IP multicast is a method of sending Internet Protocol (IP) datagrams to a group of interested receivers in a single transmission.
IP routing is the field of routing methodologies of Internet Protocol (IP) packets within and across IP networks.
JScript is Microsoft's dialect of the ECMAScript standard that is used in Microsoft's Internet Explorer.
The term Legacy Plug and Play, also shortened to PnP, describes a series of specifications and Microsoft Windows features geared towards operating system configuration of devices.
Letter case (or just case) is the distinction between the letters that are in larger upper case (also uppercase, capital letters, capitals, caps, large letters, or more formally majuscule) and smaller lower case (also lowercase, small letters, or more formally minuscule) in the written representation of certain languages.
In a computer network, a link-local address is a network address that is valid only for communications within the network segment (link) or the broadcast domain that the host is connected to.
This is a partial list of social and cultural phenomena specific to the Internet, also known as Internet memes, such as popular themes, catchphrases, images, viral videos, and jokes.
Microsoft codenames are given by Microsoft to products it has in development, before these products are given the names by which they appear on store shelves.
A local area network (LAN) is a computer network that interconnects computers within a limited area such as a residence, school, laboratory, university campus or office building.
Magnifier, formerly Microsoft Magnifier, is a screen magnifier app intended for visually impaired people to use when running Microsoft Windows.
Microsoft Corporation (abbreviated as MS) is an American multinational technology company with headquarters in Redmond, Washington.
Microsoft Active Accessibility (MSAA) is an Application Programming Interface (API) for user interface accessibility.
Microsoft Agent was a technology developed by Microsoft which employed animated characters, text-to-speech engines, and speech recognition software to enhance interaction with computer users.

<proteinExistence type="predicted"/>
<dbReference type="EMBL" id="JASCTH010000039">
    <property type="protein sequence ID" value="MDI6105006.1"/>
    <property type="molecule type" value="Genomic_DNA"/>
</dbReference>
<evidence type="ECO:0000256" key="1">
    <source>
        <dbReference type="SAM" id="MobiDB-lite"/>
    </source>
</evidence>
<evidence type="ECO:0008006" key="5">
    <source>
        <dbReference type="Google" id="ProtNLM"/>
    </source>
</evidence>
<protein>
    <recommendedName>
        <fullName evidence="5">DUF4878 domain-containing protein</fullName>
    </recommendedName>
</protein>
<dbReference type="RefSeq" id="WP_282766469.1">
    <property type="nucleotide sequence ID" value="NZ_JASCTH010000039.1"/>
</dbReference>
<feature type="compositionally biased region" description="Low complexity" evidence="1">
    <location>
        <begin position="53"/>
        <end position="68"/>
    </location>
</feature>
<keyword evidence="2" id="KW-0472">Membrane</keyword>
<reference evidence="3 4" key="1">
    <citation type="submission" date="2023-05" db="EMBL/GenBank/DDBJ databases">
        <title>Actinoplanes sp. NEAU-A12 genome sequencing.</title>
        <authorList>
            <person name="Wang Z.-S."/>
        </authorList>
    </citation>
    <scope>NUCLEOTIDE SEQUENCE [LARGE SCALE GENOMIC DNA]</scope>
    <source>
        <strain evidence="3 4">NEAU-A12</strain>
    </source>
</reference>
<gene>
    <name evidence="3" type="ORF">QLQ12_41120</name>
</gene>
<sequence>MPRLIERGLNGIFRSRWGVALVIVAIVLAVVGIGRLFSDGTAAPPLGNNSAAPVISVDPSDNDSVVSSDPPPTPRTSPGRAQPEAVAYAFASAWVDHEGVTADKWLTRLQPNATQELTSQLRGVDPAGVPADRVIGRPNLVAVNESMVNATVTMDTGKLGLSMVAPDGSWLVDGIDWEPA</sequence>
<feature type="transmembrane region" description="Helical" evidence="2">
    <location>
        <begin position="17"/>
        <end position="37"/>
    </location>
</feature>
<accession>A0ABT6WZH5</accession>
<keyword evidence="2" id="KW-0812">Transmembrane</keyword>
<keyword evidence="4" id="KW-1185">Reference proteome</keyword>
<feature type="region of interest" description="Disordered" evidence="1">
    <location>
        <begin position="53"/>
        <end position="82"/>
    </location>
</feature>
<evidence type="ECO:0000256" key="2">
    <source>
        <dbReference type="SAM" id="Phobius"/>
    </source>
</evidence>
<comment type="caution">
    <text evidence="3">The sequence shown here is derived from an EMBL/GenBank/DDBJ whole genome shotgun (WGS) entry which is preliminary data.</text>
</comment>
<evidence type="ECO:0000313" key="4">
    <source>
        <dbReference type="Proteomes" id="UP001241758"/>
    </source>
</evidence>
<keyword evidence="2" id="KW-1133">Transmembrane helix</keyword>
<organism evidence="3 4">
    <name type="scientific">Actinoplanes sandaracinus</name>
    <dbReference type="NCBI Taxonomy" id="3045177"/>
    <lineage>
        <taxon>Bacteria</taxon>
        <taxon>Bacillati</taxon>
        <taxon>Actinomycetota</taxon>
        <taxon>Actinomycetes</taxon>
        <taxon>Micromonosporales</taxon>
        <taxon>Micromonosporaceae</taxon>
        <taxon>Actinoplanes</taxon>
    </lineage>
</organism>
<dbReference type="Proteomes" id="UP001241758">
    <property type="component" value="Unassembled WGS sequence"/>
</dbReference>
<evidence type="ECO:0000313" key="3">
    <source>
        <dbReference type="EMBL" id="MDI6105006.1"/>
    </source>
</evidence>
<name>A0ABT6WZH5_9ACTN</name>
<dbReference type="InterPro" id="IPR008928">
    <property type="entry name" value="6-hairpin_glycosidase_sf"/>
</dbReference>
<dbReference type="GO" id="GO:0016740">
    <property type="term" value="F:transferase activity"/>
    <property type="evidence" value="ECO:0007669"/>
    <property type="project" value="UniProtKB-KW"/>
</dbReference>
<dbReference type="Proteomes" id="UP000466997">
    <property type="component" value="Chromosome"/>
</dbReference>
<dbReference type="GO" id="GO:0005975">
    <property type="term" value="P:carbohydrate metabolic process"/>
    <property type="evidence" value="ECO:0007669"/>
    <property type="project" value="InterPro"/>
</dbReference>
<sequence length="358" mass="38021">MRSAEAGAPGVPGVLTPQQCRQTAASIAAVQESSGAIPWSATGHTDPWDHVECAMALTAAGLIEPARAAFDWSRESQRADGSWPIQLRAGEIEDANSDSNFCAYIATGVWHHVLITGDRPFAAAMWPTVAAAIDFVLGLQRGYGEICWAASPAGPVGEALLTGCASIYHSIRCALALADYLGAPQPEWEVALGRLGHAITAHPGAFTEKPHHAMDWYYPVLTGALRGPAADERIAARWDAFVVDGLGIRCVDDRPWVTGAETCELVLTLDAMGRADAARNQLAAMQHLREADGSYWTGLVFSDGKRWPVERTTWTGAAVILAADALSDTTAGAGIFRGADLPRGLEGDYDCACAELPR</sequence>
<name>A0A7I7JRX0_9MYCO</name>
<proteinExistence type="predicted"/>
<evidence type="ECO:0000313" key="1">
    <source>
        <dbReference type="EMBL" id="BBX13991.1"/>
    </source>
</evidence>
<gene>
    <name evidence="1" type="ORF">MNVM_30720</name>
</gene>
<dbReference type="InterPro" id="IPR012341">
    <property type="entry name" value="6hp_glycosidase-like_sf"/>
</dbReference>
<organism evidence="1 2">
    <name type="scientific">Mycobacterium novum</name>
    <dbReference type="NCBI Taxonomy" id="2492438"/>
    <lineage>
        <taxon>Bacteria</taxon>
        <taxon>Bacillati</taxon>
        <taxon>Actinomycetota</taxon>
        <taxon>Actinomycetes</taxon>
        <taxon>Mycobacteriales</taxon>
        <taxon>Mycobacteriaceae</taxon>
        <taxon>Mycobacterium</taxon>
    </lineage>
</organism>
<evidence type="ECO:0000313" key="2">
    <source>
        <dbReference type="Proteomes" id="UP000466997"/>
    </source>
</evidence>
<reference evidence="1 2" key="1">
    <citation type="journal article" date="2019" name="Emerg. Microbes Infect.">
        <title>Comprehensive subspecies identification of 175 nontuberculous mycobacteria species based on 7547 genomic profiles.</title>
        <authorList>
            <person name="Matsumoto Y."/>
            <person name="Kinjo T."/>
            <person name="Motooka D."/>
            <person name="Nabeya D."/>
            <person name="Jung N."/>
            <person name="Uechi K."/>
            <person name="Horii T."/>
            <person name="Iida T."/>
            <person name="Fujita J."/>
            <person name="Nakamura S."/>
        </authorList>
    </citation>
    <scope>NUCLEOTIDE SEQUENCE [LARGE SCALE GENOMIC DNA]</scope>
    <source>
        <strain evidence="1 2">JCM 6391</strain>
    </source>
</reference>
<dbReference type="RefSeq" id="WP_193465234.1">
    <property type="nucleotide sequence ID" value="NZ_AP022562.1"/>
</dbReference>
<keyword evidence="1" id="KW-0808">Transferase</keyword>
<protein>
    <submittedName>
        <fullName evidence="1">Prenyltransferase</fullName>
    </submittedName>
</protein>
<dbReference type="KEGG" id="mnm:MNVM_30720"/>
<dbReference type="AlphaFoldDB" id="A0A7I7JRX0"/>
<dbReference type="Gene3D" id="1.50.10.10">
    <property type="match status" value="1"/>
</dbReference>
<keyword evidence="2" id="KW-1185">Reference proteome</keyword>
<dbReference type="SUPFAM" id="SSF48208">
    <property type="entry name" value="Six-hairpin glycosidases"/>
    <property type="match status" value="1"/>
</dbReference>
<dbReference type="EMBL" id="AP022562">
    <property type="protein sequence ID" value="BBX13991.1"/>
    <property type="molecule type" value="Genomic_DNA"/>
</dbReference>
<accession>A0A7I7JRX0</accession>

Microsoft Comic Chat (later Microsoft Chat, but not to be confused with Windows Chat, or WinChat) is a graphical IRC client created by Microsoft, first released with Internet Explorer 3.0 in 1996.
Microsoft Compiled HTML Help is a Microsoft proprietary online help format, consisting of a collection of HTML pages, an index and other navigation tools.
Microsoft Data Access Components (MDAC; also known as Windows DAC) is a framework of interrelated Microsoft technologies that allows programmers a uniform and comprehensive way of developing applications that can access almost any data store.
Microsoft Developer Network (MSDN) is the portion of Microsoft responsible for managing the firm's relationship with developers and testers, such as hardware developers interested in the operating system (OS), and software developers developing on the various OS platforms or using the API or scripting languages of Microsoft's applications.
Microsoft FrontPage (full name Microsoft Office FrontPage) is a discontinued WYSIWYG HTML editor and website administration tool from Microsoft for the Microsoft Windows line of operating systems.
Microsoft Layer for Unicode (or MSLU) is a software library for Windows software developers to simplify creating Unicode-aware applications for Windows 95, Windows 98, or Windows Me.
Microsoft NetMeeting is a discontinued VoIP and multi-point videoconferencing client included in many versions of Microsoft Windows (from Windows 95 OSR2 to Windows XP).
Notepad is a simple text editor for Microsoft Windows and a basic text-editing program which enables computer users to create documents.
Microsoft Office is a family of client software, server software, and services developed by Microsoft.
Microsoft Office XP (codenamed Office 10) is an office suite created and distributed by Microsoft for the Windows operating system.
Paint (formerly Paintbrush), commonly known as Microsoft Paint or MS Paint, was a simple raster graphics editor that has been included with all versions of Microsoft Windows.
Microsoft Personal Web Server (PWS) is a scaled-down web server software for Windows operating systems.
Microsoft Plus! is a discontinued commercial operating system enhancement product by Microsoft.
Microsoft ScanDisk (also called ScanDisk), is a diagnostic utility included in MS-DOS and Windows 9x.
The Speech Application Programming Interface or SAPI is an API developed by Microsoft to allow the use of speech recognition and speech synthesis within Windows applications.
Microsoft TechNet is a Microsoft web portal and web service for IT professionals.
Microsoft Visual C++ (often abbreviated to MSVC) is an integrated development environment (IDE) product from Microsoft for the C, C++, and C++/CLI programming languages.
MIDI (short for Musical Instrument Digital Interface) is a technical standard that describes a communications protocol, digital interface, and electrical connectors that connect a wide variety of electronic musical instruments, computers, and related music and audio devices.
A monolithic kernel is an operating system architecture where the entire operating system is working in kernel space and is alone in supervisor mode.
MS-DOS (acronym for Microsoft Disk Operating System) is an operating system for x86-based personal computers mostly developed by Microsoft.